That’s why Jesus is in the wilderness in today’s Gospel reading. In the Garden of Eden man exalted himself to be a god in place of God. However, in the sin-cursed wilderness God humbles Himself to become a man in place of man.
Jesus does not eat but fasts and bears the onslaughts of the devil for us that we may be restored to life. In the Garden man tried to win independence from God, to be his own master, to be in charge of his own life. But in the wilderness, Jesus relies on His heavenly Father, submitting to His will and looking to Him for all that He needs, in order that He might restore us to faith and to a right relationship with God.
Let us give our attention then to the devil’s temptation of Christ and how Christ won the victory for us over the evil one. For here we are given to see the only way out of the trap that the knowledge of evil has lured us into. Only in Jesus is our corruption undone.
Jesus was tested and tempted in every way just as we are. As God, He couldn’t be tempted. But He set aside that divine privilege here. He put His bullet proof vest on the shelf, you might say. This was the Son of God as true Man against the devil, a match promised back in Genesis where God said He would do battle with the devil through the Promised Seed of the woman. The head crusher versus the heal crusher. No referee in the ring. One on one in the wilderness. He fights for you.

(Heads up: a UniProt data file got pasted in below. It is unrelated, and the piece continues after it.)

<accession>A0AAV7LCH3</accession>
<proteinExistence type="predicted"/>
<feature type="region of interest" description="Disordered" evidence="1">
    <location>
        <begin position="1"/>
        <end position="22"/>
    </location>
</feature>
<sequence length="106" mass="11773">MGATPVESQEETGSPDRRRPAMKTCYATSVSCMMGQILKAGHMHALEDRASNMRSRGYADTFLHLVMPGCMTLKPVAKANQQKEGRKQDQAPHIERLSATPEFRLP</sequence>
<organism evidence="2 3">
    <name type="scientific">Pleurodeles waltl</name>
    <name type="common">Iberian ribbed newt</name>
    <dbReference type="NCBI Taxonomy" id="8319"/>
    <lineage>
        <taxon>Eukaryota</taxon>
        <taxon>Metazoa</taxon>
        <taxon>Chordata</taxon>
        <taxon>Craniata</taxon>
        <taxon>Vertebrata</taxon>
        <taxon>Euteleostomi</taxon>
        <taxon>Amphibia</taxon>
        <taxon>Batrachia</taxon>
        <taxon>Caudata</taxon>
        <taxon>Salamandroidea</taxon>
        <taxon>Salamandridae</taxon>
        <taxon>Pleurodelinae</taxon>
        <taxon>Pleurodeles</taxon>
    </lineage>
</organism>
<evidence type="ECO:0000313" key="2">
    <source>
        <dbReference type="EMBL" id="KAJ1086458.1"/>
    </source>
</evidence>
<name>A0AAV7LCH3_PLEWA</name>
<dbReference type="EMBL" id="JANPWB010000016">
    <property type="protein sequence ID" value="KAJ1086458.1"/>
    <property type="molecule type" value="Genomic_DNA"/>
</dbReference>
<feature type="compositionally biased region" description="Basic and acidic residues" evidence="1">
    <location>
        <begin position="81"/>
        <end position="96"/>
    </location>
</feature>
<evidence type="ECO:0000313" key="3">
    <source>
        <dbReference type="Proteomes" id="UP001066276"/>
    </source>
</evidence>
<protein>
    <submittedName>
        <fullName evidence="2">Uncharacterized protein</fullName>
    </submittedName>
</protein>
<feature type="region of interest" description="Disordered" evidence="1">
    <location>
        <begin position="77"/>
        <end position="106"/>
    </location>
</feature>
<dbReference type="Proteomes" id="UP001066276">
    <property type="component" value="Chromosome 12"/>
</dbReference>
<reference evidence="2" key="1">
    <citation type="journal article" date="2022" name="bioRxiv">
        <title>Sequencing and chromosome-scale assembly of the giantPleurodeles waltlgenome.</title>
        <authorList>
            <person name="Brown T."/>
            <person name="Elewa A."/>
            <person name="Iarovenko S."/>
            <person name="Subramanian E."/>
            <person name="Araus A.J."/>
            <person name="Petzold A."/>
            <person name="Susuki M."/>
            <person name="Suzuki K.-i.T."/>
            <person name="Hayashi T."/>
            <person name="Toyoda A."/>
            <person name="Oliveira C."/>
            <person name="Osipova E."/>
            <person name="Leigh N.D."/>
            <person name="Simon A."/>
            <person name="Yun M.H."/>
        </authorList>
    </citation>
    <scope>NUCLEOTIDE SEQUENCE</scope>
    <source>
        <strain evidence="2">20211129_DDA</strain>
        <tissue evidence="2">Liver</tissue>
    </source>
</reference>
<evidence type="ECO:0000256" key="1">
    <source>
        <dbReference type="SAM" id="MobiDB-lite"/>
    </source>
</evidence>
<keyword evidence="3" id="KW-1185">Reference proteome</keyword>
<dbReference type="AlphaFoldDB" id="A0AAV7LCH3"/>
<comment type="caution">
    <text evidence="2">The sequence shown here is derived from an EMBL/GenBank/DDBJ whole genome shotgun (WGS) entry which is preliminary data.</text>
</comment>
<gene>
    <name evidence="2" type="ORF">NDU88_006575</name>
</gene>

The first temptation is the temptation of the flesh, “If you are the Son of God, command that these stones become bread.” “Feed your appetite. Your Father isn’t providing for you like He should. Are you sure He loves you? Take things into Your own hands. Do what you want for Yourself. You don’t have to humble Yourself like this and listen to Him. Come on, Son of God!” Notice how the devil tries to implant doubt with His temptation. “If you are the Son of God. . .” At His Baptism the Father had just said, “This is My beloved Son, in whom I am well pleased.” Now Satan wants Him to doubt that.
This is how the devil subtly attacks you, too. Satan wants you to doubt the Word of God spoken at your baptism. “If you really were a beloved child of God, would God allow you to go through the things you’ve gone through? And look at you, sinner; you don’t much look like a Christian. Are you sure you’re forgiven? Are you sure God wants you?” This is the true evil of the devil’s temptation. It’s bad enough if he can lure you to engage in sinful behavior. But even worse, he then takes those sins and shoves them in your face and tries to make you think you’re not even a Christian, that you don’t have true faith. That’s why the greater temptation is the spiritual kind. In the Small Catechism, Luther placed the three temptations in this order: first, false belief; then, despair; and then, other great shame and vice. The vices come last; issues of faith come first.